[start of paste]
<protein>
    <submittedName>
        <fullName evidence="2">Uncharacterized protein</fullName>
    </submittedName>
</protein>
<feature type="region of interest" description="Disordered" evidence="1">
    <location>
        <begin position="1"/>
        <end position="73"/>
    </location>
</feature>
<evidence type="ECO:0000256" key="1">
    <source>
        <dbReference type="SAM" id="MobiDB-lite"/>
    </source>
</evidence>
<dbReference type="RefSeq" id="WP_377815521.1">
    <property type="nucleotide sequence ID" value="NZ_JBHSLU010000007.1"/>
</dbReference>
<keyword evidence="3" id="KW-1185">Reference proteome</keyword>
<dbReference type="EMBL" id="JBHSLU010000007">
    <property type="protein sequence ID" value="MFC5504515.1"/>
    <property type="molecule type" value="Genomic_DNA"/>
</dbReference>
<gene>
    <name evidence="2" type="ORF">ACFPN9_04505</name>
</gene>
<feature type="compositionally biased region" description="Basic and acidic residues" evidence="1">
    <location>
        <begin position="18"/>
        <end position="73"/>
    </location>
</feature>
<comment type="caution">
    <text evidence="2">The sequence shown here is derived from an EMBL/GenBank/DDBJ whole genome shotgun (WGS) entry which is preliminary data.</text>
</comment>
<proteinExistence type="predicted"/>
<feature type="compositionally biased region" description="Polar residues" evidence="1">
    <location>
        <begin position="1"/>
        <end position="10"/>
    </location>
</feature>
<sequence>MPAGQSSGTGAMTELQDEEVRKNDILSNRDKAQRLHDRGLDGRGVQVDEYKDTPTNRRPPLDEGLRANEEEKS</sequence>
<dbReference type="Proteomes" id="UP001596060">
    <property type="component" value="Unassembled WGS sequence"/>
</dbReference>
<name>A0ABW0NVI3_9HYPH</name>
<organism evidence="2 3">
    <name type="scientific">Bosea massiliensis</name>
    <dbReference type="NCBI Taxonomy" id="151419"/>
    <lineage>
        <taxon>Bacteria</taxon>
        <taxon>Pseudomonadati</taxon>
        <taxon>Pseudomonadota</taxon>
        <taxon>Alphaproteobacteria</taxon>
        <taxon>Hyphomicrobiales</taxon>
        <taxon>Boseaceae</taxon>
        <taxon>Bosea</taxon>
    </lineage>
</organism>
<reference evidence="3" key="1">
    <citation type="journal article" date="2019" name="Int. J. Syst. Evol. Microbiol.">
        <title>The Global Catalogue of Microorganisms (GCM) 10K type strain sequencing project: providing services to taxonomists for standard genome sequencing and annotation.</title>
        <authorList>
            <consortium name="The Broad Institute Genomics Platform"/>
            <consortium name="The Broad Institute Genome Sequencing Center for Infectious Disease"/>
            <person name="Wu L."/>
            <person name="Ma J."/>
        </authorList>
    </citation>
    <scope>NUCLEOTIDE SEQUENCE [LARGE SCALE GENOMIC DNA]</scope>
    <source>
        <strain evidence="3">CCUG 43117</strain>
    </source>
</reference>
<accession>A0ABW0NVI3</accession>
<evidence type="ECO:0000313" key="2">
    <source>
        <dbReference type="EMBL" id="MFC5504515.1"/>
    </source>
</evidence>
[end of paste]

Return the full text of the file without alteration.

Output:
<protein>
    <submittedName>
        <fullName evidence="2">Uncharacterized protein</fullName>
    </submittedName>
</protein>
<feature type="region of interest" description="Disordered" evidence="1">
    <location>
        <begin position="1"/>
        <end position="73"/>
    </location>
</feature>
<evidence type="ECO:0000256" key="1">
    <source>
        <dbReference type="SAM" id="MobiDB-lite"/>
    </source>
</evidence>
<dbReference type="RefSeq" id="WP_377815521.1">
    <property type="nucleotide sequence ID" value="NZ_JBHSLU010000007.1"/>
</dbReference>
<keyword evidence="3" id="KW-1185">Reference proteome</keyword>
<dbReference type="EMBL" id="JBHSLU010000007">
    <property type="protein sequence ID" value="MFC5504515.1"/>
    <property type="molecule type" value="Genomic_DNA"/>
</dbReference>
<gene>
    <name evidence="2" type="ORF">ACFPN9_04505</name>
</gene>
<feature type="compositionally biased region" description="Basic and acidic residues" evidence="1">
    <location>
        <begin position="18"/>
        <end position="73"/>
    </location>
</feature>
<comment type="caution">
    <text evidence="2">The sequence shown here is derived from an EMBL/GenBank/DDBJ whole genome shotgun (WGS) entry which is preliminary data.</text>
</comment>
<proteinExistence type="predicted"/>
<feature type="compositionally biased region" description="Polar residues" evidence="1">
    <location>
        <begin position="1"/>
        <end position="10"/>
    </location>
</feature>
<sequence>MPAGQSSGTGAMTELQDEEVRKNDILSNRDKAQRLHDRGLDGRGVQVDEYKDTPTNRRPPLDEGLRANEEEKS</sequence>
<dbReference type="Proteomes" id="UP001596060">
    <property type="component" value="Unassembled WGS sequence"/>
</dbReference>
<name>A0ABW0NVI3_9HYPH</name>
<organism evidence="2 3">
    <name type="scientific">Bosea massiliensis</name>
    <dbReference type="NCBI Taxonomy" id="151419"/>
    <lineage>
        <taxon>Bacteria</taxon>
        <taxon>Pseudomonadati</taxon>
        <taxon>Pseudomonadota</taxon>
        <taxon>Alphaproteobacteria</taxon>
        <taxon>Hyphomicrobiales</taxon>
        <taxon>Boseaceae</taxon>
        <taxon>Bosea</taxon>
    </lineage>
</organism>
<reference evidence="3" key="1">
    <citation type="journal article" date="2019" name="Int. J. Syst. Evol. Microbiol.">
        <title>The Global Catalogue of Microorganisms (GCM) 10K type strain sequencing project: providing services to taxonomists for standard genome sequencing and annotation.</title>
        <authorList>
            <consortium name="The Broad Institute Genomics Platform"/>
            <consortium name="The Broad Institute Genome Sequencing Center for Infectious Disease"/>
            <person name="Wu L."/>
            <person name="Ma J."/>
        </authorList>
    </citation>
    <scope>NUCLEOTIDE SEQUENCE [LARGE SCALE GENOMIC DNA]</scope>
    <source>
        <strain evidence="3">CCUG 43117</strain>
    </source>
</reference>
<accession>A0ABW0NVI3</accession>
<evidence type="ECO:0000313" key="2">
    <source>
        <dbReference type="EMBL" id="MFC5504515.1"/>
    </source>
</evidence>